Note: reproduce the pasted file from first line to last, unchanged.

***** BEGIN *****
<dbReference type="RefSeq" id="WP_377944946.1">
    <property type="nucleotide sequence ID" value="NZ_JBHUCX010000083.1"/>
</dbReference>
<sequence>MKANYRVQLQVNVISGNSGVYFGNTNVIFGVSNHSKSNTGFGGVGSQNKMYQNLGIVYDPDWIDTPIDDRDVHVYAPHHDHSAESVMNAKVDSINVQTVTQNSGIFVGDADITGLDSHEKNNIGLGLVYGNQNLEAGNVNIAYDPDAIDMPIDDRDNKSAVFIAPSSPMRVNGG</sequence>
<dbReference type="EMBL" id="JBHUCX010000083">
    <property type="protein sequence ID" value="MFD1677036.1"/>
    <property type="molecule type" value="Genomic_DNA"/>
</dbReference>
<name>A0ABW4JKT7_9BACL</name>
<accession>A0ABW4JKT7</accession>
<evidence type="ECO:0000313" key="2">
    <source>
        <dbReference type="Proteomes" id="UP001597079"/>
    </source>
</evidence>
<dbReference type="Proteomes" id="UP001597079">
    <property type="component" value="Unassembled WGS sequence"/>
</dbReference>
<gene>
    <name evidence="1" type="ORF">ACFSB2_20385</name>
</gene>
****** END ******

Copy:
<dbReference type="RefSeq" id="WP_377944946.1">
    <property type="nucleotide sequence ID" value="NZ_JBHUCX010000083.1"/>
</dbReference>
<sequence>MKANYRVQLQVNVISGNSGVYFGNTNVIFGVSNHSKSNTGFGGVGSQNKMYQNLGIVYDPDWIDTPIDDRDVHVYAPHHDHSAESVMNAKVDSINVQTVTQNSGIFVGDADITGLDSHEKNNIGLGLVYGNQNLEAGNVNIAYDPDAIDMPIDDRDNKSAVFIAPSSPMRVNGG</sequence>
<dbReference type="EMBL" id="JBHUCX010000083">
    <property type="protein sequence ID" value="MFD1677036.1"/>
    <property type="molecule type" value="Genomic_DNA"/>
</dbReference>
<name>A0ABW4JKT7_9BACL</name>
<accession>A0ABW4JKT7</accession>
<evidence type="ECO:0000313" key="2">
    <source>
        <dbReference type="Proteomes" id="UP001597079"/>
    </source>
</evidence>
<dbReference type="Proteomes" id="UP001597079">
    <property type="component" value="Unassembled WGS sequence"/>
</dbReference>
<gene>
    <name evidence="1" type="ORF">ACFSB2_20385</name>
</gene>